Prevalence of feline hyperthyroidism in mature cats in urban population in Warsaw

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Abstract

The purpose of this study was to assess the prevalence of feline hyperthyroidism in a cat population in Warsaw, considering risk factors. The study was conducted between June 2007 and July 2011. Seven-year-old and older cats were examined. Diagnosis of feline hyperthyroidism was based on the results of clinical examination, data from clinical history, and serum concentrations of thyroid hormones. Hyperthyroidism was diagnosed in 20.14% of 417 cats (95% confidence interval (CI): 16.28%-24.01%). Statistically significant risk factors were age (odds ratio (OR) = 1.17; 95% CI: 1.08-1.27), feeding with a commercial wet feed (OR = 6.74, 95% CI: 2.03-22.37), and an indoor lifestyle (OR = 2.25, 95% CI: 1.04-4.84). There were no effects of breed, gender, castration, or the frequency of deworming on the occurrence of hyperthyroidism. Feline hyperthyroidism in Warsaw is a prevalent disease. This probably results from chronic exposure to dietary and environmental factors.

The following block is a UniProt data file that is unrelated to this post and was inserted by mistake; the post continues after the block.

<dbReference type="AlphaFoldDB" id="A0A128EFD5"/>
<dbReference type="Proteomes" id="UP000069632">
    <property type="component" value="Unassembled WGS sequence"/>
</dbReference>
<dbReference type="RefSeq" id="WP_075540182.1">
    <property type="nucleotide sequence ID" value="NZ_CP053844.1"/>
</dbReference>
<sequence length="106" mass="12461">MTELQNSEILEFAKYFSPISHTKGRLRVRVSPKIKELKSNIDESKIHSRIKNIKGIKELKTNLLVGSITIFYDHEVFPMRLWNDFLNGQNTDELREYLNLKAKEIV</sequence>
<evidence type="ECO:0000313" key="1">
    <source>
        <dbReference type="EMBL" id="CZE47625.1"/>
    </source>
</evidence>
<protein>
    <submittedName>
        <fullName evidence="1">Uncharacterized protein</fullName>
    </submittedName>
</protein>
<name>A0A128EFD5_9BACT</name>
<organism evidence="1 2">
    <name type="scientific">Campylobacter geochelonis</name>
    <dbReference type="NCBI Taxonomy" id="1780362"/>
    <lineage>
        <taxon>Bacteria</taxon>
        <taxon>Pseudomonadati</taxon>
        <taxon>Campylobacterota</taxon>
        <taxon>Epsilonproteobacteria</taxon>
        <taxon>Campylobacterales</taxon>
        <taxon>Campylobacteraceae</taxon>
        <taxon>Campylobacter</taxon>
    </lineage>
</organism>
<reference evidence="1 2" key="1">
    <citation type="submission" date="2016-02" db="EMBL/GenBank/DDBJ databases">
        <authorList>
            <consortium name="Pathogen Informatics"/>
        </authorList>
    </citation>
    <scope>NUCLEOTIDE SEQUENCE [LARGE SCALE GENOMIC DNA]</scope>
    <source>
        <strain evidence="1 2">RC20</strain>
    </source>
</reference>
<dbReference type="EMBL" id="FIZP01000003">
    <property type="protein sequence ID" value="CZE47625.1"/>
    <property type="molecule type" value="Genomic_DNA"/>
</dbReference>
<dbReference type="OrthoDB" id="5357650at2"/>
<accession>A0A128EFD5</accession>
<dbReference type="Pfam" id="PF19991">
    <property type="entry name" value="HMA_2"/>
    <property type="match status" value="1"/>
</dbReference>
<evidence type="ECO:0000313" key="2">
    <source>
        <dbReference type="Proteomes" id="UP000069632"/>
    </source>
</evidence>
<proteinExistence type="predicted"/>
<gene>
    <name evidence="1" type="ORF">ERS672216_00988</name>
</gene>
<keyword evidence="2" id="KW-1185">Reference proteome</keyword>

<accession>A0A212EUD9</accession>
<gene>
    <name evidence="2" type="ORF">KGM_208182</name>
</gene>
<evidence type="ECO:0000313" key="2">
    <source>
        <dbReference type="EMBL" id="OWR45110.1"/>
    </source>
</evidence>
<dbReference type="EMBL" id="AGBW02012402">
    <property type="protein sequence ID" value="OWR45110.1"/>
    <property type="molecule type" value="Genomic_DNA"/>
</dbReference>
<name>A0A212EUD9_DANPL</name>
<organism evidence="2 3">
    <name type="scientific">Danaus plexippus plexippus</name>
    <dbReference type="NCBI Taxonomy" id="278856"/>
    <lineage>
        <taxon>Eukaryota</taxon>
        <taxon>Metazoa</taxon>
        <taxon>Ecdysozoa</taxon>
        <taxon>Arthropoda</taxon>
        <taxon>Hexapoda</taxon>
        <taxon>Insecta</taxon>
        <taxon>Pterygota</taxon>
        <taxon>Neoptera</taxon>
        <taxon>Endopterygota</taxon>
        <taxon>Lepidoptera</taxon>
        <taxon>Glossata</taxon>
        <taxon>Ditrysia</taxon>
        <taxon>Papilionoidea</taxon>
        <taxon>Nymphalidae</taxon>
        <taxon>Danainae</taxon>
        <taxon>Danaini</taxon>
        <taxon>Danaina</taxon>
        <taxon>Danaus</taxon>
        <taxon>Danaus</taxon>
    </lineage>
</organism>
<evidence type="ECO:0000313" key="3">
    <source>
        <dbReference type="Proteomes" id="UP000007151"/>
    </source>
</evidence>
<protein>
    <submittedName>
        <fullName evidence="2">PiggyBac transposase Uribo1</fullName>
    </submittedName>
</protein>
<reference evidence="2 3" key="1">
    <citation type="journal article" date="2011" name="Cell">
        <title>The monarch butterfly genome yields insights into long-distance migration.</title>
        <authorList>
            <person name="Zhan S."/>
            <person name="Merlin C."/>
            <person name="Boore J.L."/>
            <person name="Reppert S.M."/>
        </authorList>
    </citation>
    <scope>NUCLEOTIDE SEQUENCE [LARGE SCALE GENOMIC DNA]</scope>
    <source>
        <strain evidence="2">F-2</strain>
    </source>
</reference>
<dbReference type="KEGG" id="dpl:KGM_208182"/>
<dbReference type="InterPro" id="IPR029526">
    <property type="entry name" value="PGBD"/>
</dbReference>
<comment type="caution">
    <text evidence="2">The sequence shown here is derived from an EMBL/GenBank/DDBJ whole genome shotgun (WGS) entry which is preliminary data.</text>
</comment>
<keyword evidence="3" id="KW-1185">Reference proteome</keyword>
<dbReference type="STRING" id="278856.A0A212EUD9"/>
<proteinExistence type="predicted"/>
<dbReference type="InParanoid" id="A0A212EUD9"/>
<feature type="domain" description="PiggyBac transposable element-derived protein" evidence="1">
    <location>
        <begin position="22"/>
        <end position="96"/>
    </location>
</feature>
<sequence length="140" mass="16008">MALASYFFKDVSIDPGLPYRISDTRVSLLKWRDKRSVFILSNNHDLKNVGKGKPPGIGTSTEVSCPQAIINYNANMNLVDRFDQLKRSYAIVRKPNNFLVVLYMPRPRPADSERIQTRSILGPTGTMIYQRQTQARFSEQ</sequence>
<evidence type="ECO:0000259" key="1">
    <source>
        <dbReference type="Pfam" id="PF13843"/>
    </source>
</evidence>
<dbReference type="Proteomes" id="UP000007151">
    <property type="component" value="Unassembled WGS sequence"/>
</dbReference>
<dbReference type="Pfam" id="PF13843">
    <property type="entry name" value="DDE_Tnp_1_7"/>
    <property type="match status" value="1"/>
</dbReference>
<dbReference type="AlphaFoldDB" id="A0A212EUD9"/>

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Bulletin of the Veterinary Institute in Pulawy

The Journal of National Veterinary Research Institute in Pulawy

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